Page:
Stonecoast

I don’t know what regular grad school is like. Probably normal grad students don’t get to talk to some of their favorite authors about theoretical torrid passion between crabs while watching said crabs scuttle under the water or hang out with them over gelato while wearing pajamas during their grad programs.

The experience was weird and frankly kind of hard to write about. Not because it was bad– it was amazing– but because it all seemed to happen at once.

Theodora Goss, queen of fairy tale poetry (among other things), complimented my poetry. (And told me I looked like a goddess. But everyone was drinking by that point and it was like 100 degrees. She may have been hallucinating due to heatstroke.) Jim Kelly spent over an hour talking to me about writing while we shoveled gelato into our faces. Nancy Holder (who wrote a great deal of the Buffy novels as well as the novelization of the new Ghostbusters movie) danced in the middle of a circle of us to the Ghostbusters theme song while we all “danced” (it was flailing, really) and pointed at her and screamed “WHO YOU GONNA CALL” along with the song. David Anthony Durham kissed the top of my head. I got to spend a week with Jeanne Marie Beaumont, talking about poetry, including MINE, and she’s now my mentor for the semester.  I got to tell Martin Espada that he sounds like Christopher Lee when he reads aloud.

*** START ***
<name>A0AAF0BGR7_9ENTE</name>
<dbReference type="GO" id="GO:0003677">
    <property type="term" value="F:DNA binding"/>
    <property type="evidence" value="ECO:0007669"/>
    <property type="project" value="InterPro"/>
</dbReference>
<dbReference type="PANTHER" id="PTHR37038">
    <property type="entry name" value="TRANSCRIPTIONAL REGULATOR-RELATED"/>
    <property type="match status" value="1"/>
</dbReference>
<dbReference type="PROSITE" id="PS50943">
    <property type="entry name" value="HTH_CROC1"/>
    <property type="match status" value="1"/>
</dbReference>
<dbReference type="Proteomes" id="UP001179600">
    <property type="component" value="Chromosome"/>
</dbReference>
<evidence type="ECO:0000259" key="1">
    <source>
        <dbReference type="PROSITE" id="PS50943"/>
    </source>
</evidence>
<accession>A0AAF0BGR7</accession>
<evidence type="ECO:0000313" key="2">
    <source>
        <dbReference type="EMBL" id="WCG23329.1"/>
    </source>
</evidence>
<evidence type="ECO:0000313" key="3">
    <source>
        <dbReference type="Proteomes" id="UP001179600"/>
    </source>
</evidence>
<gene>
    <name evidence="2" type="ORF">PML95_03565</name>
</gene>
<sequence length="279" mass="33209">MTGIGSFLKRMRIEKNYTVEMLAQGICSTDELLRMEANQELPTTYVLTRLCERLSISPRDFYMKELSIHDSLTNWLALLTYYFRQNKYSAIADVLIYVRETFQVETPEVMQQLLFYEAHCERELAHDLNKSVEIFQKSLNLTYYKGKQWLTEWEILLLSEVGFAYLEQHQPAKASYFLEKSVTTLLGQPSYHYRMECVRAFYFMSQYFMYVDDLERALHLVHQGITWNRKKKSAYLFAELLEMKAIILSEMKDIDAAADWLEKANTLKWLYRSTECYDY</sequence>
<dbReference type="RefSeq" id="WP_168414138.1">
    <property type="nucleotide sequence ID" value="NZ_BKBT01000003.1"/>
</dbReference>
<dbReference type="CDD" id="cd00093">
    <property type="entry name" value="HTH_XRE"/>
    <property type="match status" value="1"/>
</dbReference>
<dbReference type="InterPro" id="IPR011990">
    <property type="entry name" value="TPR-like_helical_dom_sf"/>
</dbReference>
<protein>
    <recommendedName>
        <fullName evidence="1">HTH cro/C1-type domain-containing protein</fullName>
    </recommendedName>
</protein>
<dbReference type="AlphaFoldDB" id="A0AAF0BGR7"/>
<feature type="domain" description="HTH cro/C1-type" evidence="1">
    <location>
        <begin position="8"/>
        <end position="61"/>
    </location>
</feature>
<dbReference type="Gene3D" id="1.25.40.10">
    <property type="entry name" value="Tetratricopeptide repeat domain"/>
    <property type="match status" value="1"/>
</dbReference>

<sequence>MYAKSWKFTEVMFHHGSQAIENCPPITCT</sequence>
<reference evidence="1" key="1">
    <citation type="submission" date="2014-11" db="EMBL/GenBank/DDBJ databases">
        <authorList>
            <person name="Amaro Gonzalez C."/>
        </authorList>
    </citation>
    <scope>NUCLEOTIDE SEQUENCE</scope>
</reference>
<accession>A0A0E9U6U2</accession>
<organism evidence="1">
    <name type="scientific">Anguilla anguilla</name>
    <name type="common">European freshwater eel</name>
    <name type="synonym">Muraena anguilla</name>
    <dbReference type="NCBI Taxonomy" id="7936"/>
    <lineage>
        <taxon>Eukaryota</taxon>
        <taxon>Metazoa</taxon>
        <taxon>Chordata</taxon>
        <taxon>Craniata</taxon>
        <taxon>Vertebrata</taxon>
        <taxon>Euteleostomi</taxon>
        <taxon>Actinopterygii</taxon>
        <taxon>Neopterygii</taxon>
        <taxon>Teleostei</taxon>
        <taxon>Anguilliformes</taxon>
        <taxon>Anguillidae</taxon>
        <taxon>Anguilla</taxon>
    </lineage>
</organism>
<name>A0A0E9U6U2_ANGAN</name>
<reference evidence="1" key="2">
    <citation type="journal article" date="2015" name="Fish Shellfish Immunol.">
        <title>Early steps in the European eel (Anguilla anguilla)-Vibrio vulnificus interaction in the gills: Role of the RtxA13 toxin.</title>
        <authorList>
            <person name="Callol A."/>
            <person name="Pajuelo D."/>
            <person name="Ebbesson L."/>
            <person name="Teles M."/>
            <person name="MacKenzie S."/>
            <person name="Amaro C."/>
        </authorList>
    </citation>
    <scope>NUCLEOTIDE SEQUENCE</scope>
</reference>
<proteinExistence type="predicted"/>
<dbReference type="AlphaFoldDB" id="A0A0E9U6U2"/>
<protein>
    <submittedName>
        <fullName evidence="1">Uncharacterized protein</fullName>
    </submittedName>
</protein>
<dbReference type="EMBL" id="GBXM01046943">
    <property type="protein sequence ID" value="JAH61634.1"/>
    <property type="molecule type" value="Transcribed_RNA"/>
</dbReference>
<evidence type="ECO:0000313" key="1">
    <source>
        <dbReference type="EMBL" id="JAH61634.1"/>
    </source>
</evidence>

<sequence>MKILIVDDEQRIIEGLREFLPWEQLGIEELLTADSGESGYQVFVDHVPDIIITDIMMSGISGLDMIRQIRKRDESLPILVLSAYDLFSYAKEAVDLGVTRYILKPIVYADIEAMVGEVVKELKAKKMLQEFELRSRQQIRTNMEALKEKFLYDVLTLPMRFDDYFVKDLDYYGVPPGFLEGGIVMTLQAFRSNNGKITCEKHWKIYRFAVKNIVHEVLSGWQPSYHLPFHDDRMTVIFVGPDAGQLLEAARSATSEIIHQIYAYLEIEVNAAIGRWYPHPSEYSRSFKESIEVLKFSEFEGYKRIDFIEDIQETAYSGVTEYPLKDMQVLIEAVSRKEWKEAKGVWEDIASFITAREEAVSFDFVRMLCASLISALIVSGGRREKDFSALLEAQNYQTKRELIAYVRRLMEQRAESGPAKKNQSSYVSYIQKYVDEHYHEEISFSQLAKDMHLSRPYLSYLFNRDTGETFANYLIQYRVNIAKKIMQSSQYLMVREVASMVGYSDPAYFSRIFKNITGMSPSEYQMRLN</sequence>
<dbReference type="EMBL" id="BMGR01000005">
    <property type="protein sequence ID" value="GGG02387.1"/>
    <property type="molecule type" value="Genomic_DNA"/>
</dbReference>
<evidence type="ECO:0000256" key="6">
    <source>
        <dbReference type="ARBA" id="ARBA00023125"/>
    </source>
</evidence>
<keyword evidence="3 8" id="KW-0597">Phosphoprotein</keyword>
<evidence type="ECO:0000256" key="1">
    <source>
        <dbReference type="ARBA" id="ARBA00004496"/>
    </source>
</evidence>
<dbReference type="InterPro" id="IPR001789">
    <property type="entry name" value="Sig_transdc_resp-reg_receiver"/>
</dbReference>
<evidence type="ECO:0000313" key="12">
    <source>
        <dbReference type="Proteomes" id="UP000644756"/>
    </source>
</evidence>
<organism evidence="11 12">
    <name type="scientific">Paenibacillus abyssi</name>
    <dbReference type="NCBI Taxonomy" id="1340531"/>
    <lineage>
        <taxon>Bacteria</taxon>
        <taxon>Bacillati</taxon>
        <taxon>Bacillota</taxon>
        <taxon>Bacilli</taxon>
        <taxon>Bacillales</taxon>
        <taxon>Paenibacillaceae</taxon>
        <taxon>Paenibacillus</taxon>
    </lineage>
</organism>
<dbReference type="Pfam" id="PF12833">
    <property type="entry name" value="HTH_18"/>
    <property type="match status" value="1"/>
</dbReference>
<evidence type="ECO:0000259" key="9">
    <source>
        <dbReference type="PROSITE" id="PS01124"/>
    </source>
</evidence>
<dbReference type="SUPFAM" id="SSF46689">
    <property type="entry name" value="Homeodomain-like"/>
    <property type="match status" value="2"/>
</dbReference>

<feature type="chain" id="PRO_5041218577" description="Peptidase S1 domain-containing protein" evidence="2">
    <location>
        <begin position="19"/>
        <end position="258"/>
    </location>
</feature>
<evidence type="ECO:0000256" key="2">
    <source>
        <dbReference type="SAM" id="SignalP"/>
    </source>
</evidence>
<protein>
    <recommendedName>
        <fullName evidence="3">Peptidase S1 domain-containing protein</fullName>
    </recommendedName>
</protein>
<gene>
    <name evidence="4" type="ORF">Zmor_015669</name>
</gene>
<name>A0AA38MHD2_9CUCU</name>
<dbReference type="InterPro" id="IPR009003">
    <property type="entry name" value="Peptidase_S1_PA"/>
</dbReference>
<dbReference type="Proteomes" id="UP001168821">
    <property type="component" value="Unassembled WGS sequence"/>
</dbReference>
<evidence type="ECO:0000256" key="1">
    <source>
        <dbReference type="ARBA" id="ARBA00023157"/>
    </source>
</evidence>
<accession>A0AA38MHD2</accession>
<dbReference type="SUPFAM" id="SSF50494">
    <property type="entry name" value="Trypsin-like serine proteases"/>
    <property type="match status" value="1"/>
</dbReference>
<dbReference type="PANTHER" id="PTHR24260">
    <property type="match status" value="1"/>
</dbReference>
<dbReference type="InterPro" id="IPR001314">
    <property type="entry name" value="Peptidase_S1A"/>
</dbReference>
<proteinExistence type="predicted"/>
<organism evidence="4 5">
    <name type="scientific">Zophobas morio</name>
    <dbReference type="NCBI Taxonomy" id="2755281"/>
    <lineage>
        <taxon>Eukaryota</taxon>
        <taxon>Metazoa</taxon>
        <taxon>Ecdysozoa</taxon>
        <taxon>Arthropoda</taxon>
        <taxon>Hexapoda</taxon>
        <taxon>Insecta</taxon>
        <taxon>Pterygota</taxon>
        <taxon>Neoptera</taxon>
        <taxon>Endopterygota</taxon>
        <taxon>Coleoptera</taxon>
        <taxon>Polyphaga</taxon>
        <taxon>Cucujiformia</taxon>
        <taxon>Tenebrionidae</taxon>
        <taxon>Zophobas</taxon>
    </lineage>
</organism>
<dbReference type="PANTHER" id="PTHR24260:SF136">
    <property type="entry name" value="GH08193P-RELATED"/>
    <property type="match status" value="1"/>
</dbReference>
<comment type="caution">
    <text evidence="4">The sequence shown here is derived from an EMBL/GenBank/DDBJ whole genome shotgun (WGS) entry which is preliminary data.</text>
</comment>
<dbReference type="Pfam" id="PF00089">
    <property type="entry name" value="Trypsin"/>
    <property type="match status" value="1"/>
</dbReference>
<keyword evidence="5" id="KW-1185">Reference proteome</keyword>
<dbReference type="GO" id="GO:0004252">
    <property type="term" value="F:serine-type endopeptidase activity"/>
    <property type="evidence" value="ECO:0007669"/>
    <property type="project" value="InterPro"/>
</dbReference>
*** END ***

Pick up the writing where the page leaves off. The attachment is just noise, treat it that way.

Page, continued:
I made friends. I had a really intense (and embarrassingly public) panic attack. I read incredible poetry. I WROTE (possibly really good, I don’t know yet) poetry. I was brave. I talked a lot. (Too much, probably, but those of you who know me are pretty aware that when I’m anxious, I either get completely quiet or babble nonstop. I picked babbling because that seemed more productive for making friends. I think it worked. Maybe next residency I won’t have to do either of those things. Maybe I won’t be anxious. Or at least, not super anxious.) I talked to some of my favorite writers in the world. I discovered new favorite writers. I walked a lot. (Also too much. My knee is mighty angry with me right now.) I slept on a really uncomfortable bed and got a lot of bug bites. I watched my first Stonecoast friend graduate. I cried when Martin (I can’t figure out how to put the accent over the “i” on here, but you should be pronouncing that as “Mar-teen” in your heads, okay?) Espada spoke at said graduation because what he said was so profound and so resonant. I got my first choice for semester mentor and actually wept with glee and gratitude. I discovered how much I don’t know about the poetic aspect of my craft and am stupidly excited to learn those things. I’m excited to be in school for the first time since I was home schooled as a child. I sang karaoke (very badly) with strangers who became my friends. I ate really gross food. I ate really good food. I hung out with heroes of mine and was not disappointed.

I’m a little afraid of the future; I’m guessing most people are. Our country (and our world) is in a bad way, and it’s scary. But I’m also so, so incredibly excited. I know it’s going to be hard, but I think it’ll be hard in the good way. I am profoundly grateful for this experience and this opportunity, and I feel like I’m tumbling over myself wildly, like when a wave knocks you over and drags you under, but in a really, really good way. I feel like I’m being moved toward who I want to be, I guess. Like I’m beginning to become.

And it’s awesome.

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